This April, a third type of ISA will be available to savers. Investors will be able to use their ISA subscriptions on peer-to-peer (P2P) loans, effectively putting a ‘tax free wrapper’ around the interest they earn on their savings. This interest can amount to more than 5%; in contrast, instant access savings have only returned around 0.5%.
The government is keen to boost peer-to-peer lending to encourage competition in the banking industry; however, the road to the launch of this new type of ISA has been far from smooth.
With the ISA limit increasing to £20,000 and the higher rates of return, P2P ISAs – also known as innovative finance ISAs – sound attractive; however, concerns have been raised by the industry that the higher-risk ISA subscriptions would facilitate loans from just one lending platform. This led to changes, including ‘aggregator platforms’ to spread the risk. HMRC has now confirmed that in addition to the ISA rules including the aggregator model, the ISA manager will be regulated by the FCA.
Other forms of investment
The impending 3% increase in stamp duty on buying second homes in Britain, which also comes in this April, means the prospect of investing in property abroad is becoming a more attractive option, with organisations poised to help investors develop property portfolios abroad.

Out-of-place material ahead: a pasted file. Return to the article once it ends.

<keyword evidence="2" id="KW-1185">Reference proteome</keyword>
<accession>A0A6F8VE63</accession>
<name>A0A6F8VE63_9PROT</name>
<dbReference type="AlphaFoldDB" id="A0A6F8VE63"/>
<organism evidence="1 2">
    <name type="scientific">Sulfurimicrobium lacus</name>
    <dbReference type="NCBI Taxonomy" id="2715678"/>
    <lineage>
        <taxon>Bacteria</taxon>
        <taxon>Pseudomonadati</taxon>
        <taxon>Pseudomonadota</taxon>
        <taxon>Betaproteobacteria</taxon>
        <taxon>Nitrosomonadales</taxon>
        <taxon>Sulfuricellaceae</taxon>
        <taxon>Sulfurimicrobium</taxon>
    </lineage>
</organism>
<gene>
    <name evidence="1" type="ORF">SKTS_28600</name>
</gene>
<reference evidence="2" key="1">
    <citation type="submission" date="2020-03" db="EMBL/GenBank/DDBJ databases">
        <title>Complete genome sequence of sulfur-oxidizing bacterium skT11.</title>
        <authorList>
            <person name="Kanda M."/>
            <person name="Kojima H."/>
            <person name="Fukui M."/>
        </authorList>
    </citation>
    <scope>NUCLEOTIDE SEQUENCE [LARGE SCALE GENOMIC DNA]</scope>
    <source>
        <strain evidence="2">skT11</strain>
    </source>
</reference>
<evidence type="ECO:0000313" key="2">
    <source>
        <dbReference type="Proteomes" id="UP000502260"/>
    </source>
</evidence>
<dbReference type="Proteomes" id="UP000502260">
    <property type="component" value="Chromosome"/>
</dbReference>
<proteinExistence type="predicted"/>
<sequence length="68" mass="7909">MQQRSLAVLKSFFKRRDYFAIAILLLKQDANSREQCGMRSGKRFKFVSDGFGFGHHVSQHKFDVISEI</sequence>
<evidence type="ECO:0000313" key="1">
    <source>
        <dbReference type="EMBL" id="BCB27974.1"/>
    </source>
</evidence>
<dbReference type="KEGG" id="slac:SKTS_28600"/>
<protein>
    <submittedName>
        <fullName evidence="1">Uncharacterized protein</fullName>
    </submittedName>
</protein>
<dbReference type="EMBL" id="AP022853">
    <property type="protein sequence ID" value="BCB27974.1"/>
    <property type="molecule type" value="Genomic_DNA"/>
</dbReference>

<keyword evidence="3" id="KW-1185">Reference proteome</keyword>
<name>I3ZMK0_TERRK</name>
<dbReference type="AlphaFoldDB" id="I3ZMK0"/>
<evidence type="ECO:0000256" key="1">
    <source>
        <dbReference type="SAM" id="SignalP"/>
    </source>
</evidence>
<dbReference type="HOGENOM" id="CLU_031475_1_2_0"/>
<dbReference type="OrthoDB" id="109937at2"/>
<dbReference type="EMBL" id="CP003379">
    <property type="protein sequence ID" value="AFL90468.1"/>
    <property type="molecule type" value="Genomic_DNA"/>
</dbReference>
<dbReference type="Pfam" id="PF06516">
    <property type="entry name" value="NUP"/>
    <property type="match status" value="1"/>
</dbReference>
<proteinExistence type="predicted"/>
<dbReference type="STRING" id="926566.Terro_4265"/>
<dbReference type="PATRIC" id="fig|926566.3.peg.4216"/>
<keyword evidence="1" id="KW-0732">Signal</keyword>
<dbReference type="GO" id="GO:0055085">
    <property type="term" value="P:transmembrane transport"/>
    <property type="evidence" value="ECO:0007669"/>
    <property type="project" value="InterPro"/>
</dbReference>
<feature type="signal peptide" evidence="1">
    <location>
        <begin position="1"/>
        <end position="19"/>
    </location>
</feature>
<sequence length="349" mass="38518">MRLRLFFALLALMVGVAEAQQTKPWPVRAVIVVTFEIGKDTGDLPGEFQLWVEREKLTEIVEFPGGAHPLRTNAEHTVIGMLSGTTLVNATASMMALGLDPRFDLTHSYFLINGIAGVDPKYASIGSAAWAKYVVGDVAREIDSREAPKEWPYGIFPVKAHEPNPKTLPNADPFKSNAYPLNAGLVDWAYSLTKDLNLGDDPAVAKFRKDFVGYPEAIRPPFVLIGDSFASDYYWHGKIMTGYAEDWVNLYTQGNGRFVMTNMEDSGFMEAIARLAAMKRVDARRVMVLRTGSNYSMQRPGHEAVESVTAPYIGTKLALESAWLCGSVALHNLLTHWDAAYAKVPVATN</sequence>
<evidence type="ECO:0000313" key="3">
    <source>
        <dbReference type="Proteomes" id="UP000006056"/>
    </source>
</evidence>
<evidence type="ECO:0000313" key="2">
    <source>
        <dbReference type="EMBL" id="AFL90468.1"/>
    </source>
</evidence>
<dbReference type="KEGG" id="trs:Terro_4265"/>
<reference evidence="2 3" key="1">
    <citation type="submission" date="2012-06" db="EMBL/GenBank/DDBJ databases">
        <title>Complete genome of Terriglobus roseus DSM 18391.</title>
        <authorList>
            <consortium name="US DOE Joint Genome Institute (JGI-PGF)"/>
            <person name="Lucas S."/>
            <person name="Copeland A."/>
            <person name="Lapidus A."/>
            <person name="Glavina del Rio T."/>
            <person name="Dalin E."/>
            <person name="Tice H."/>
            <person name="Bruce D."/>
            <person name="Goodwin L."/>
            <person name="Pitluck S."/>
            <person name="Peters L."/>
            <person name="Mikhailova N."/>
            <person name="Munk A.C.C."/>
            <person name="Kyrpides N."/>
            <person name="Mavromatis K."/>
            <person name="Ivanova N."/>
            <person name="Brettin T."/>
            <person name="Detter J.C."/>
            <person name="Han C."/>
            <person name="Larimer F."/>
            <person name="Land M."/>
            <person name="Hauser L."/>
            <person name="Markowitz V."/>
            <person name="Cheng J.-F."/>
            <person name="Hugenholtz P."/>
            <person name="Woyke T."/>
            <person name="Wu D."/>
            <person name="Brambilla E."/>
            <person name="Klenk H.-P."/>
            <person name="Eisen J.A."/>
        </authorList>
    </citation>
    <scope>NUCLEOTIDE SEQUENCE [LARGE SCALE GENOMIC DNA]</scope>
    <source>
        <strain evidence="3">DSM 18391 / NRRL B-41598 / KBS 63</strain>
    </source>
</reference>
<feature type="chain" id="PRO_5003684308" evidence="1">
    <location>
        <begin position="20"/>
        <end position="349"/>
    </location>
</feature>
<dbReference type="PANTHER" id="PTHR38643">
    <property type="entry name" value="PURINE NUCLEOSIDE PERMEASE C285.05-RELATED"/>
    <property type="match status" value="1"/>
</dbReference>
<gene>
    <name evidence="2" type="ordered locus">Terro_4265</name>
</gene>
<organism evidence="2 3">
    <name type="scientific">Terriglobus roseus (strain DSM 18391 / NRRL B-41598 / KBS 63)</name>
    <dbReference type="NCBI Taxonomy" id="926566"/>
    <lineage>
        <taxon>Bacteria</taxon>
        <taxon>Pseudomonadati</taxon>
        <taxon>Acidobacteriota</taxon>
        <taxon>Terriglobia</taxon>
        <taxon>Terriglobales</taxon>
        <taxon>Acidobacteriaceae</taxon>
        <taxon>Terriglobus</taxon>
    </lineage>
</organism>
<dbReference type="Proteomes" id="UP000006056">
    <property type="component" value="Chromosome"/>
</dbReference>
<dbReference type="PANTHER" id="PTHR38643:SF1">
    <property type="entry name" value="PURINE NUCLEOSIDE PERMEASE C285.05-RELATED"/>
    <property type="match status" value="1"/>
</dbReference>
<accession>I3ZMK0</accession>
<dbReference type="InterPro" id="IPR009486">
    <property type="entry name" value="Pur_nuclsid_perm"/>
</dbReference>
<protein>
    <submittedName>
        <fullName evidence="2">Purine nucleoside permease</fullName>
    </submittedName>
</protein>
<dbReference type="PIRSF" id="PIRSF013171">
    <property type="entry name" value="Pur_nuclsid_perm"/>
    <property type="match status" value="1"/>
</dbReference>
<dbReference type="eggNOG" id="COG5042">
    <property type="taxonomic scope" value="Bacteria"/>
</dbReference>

Recent research from the Organisation for Economic Cooperation and Development (OECD) reveals that southern and eastern Europe offer the best deals property-wise; meanwhile, companies such as Robert Stones Target Markets have commented on how Italy appeals even when in recession. As with all investments, the promise of a good return can come with significant risks. In the case of overseas property investments, exchange rates and legal fees are important factors to consider.
The rules surrounding the P2P ISA are likely to continue to evolve. Junior ISAs are not included at launch and the government is considering whether equity offered via crowdfunding should be included in the future. While the peer-to-peer industry is regulated by the FCA, money invested in P2P ISAs won’t be covered by the FSCS; however, this is something the FCA will be considering this year.
While the new legislation is encouraging new ways to invest, it is important to first seek independent financial advice.